Wednesday, 3 January 2018

Social contracts, nation-building, and war

Social contract theory suggests that people have willingly given up some of their freedoms to the State and in exchange, the State agrees to protect their remaining rights. One conception of this is that we give up the freedom to retain all of our income (i.e. we grant the State the right to tax us), and in exchange the State protects our life, liberty and property. We submit to this because the State can provide for our collective needs things that could not be provided by each of us individually or through exchange with others. In other words, public goods.

So, I found this NBER Working Paper from last year (ungated version here) by Alberto Alesina (Harvard), Bryony Reich (Northwestern) and Alessandro Riboni (Ecole Polytechnique) really interesting. The paper is very theoretical and maths-heavy. However, it was of interest to me nonetheless because it explains the process of nation-building that occurred progressively as nation states and their armies increased in size, and why the nation states moved increasingly towards providing public goods. The authors write:
Mass warfare favored the transformation from the ancient regimes (based purely on rent extraction) to modern nation states in two ways. First, the state became a provider of mass public goods in order to buy the support of the population. Second, the state developed policies geared towards increasing national identity and nationalism...
The citizens face punishment from illegally avoiding conscription and the soldiers from defecting or cowardice; however it is hard to imagine that wars can be won by soldiers who are fighting only to avoid punishment and citizens who are uncooperative. So, when war became a mass enterprise, the elites had to reduce their rents and spend on public goods which were useful to the populations.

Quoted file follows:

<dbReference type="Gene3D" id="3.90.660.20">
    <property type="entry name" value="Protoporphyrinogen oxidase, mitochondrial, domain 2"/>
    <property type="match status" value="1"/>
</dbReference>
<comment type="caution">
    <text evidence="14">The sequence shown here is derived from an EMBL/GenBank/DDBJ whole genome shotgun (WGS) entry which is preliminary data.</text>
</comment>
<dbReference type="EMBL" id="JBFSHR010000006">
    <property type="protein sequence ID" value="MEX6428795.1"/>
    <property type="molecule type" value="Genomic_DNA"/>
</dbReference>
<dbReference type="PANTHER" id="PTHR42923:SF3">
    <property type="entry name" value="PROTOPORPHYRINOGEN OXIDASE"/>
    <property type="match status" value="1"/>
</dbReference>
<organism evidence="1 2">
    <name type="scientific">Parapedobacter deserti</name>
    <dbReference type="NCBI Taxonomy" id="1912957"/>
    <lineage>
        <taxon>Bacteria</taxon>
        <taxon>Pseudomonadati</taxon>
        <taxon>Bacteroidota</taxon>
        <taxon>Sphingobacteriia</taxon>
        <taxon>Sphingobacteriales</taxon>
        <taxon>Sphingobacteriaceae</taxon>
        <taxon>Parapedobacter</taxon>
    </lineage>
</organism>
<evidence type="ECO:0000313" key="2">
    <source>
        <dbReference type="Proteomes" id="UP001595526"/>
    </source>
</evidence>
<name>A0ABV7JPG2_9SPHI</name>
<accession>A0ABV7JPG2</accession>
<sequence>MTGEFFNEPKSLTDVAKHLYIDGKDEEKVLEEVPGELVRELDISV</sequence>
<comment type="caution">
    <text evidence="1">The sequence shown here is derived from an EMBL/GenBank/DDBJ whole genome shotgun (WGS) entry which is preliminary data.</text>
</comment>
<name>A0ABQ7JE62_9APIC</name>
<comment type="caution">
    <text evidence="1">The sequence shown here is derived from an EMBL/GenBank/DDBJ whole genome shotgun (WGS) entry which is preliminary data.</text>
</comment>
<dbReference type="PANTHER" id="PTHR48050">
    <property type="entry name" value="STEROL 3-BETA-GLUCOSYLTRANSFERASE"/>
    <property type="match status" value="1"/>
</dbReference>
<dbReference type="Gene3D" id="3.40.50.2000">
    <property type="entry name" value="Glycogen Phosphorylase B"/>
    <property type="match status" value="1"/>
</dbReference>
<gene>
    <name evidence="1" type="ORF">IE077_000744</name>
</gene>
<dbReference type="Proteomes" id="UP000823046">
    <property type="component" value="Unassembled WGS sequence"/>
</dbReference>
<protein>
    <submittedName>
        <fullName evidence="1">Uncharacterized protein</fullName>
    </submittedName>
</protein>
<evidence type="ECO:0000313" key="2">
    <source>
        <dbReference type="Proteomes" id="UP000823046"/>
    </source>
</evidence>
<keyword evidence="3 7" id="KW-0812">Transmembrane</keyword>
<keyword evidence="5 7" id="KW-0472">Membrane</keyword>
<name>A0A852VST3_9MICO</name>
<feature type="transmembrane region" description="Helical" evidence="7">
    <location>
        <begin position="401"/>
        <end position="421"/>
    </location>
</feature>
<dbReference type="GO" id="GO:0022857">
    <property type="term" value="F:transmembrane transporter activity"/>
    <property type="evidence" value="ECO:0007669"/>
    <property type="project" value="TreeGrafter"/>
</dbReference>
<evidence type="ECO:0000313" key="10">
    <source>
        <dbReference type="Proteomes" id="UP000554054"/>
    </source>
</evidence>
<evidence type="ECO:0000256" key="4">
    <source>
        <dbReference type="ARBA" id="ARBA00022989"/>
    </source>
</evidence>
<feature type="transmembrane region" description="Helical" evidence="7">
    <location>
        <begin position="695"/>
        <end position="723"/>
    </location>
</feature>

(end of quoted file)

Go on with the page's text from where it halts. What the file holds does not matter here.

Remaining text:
Providing public goods was one way for the elites to ensure that citizens would cooperate with conscription. Where does nation-building come in? The authors explain that:
Besides promising monetary payoffs, the elites have two means to increase war effort. One is to provide public goods and services in the home country so that soldiers would lose a lot if the war is lost. This would lead to investment in "peaceful" public goods and contribute to state building from a different angle relative to the need to collect taxes to buy guns. Second, the elite may need to homogenize or indoctrinate the citizens to make them appreciate victory and dislike living under foreign occupation.
Engaging in nation-building instilled in the citizens a sense of nationhood and a dislike for other nations, thereby increasing war effort. Alesina et al. conclude with:
A key implication of our analysis is that as warfare technologies led to a military revolution with larger armies, the elite had to change the way it motivated the soldiers: from the loots of wars for relatively small armies of mercenaries to public goods and nation building and/or nationalism for large conscripted armies.
Like the paper I discussed on Monday about queens, it made me wonder if there are business implications that can be drawn from this paper. Can CEOs induce more effort from their workers by providing them with public goods and instilling in them a dislike for the competitors? Is this already what tech firms are doing when they install ping-pong tables, and take employees away for all-staff conferences?

[HT: Marginal Revolution, back in May last year]

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